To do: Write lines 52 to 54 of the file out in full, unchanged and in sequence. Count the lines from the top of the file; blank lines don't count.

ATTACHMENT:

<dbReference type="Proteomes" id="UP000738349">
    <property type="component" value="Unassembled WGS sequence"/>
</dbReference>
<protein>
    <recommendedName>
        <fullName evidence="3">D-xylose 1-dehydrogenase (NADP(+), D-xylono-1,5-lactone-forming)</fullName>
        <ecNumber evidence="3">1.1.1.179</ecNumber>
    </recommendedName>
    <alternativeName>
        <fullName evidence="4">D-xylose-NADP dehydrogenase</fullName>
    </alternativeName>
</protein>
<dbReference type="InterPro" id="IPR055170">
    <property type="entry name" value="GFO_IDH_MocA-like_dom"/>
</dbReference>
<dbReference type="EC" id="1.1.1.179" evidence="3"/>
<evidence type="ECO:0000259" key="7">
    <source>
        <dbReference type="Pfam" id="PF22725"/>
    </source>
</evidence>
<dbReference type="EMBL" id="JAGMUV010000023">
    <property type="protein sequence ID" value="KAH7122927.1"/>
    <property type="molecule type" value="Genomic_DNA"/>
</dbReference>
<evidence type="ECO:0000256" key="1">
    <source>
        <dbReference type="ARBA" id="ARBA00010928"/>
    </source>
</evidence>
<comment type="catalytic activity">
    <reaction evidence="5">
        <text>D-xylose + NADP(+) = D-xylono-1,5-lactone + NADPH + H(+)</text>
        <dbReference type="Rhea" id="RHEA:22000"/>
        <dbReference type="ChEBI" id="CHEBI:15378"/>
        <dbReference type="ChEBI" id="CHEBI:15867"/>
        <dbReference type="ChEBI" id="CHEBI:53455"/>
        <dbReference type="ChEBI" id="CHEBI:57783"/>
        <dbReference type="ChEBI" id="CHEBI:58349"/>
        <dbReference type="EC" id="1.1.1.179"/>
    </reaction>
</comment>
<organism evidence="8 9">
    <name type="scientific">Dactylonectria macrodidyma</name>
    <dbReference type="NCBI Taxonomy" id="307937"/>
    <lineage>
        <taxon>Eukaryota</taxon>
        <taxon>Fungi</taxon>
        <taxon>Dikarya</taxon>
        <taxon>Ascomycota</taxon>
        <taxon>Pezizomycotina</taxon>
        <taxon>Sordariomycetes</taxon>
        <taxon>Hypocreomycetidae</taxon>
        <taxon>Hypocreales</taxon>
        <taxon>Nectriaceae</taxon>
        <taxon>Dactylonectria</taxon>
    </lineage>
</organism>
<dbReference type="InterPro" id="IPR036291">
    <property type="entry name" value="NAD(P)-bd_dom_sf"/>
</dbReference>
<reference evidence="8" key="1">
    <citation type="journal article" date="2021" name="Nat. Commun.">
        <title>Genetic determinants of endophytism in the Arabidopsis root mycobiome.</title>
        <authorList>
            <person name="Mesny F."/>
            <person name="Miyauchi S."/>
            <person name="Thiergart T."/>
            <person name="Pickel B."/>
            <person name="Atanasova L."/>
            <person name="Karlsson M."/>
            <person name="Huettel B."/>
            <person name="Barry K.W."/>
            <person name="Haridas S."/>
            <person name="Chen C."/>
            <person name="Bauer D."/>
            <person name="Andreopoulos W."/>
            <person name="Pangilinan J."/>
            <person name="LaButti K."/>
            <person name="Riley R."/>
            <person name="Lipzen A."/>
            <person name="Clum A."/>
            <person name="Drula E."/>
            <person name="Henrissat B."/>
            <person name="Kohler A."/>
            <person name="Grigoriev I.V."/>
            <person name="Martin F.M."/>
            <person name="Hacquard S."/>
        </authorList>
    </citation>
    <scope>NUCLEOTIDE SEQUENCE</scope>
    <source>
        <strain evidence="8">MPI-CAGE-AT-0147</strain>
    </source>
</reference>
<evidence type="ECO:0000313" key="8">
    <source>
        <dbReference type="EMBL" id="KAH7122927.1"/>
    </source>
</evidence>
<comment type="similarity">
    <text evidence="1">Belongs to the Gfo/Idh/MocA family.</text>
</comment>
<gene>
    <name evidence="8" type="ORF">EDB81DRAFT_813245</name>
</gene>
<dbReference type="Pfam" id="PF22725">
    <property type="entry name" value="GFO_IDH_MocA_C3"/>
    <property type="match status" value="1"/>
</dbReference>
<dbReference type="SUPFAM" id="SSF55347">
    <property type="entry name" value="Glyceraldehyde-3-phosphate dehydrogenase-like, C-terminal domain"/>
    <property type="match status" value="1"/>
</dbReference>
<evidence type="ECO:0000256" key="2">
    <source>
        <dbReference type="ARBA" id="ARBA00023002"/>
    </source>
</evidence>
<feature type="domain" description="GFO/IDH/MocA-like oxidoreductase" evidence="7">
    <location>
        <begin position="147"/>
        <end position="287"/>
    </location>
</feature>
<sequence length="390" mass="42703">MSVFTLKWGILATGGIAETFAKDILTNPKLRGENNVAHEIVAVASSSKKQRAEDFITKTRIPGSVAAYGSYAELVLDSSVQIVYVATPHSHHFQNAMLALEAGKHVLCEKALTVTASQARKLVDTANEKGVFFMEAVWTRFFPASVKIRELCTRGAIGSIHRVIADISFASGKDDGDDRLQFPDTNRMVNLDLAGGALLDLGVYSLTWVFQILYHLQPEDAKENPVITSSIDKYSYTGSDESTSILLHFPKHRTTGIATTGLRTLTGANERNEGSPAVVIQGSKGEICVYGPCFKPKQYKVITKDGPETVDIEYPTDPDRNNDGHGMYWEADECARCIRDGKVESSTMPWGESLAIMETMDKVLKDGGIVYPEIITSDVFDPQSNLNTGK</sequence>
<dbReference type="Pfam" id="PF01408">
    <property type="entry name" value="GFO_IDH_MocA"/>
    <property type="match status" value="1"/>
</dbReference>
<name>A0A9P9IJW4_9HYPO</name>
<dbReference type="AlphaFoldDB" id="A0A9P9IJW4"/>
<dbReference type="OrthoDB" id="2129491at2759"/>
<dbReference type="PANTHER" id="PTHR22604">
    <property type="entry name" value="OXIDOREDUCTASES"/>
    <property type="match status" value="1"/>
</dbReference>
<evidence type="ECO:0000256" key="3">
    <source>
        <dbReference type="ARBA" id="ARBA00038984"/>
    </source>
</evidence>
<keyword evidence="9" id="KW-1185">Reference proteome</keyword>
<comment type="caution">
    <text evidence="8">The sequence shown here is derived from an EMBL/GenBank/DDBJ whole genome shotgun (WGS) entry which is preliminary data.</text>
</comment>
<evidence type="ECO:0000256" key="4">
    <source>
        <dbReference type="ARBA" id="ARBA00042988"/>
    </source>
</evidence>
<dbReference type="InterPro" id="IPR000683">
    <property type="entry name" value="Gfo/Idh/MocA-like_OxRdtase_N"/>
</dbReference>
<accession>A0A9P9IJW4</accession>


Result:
        <taxon>Sordariomycetes</taxon>
        <taxon>Hypocreomycetidae</taxon>
        <taxon>Hypocreales</taxon>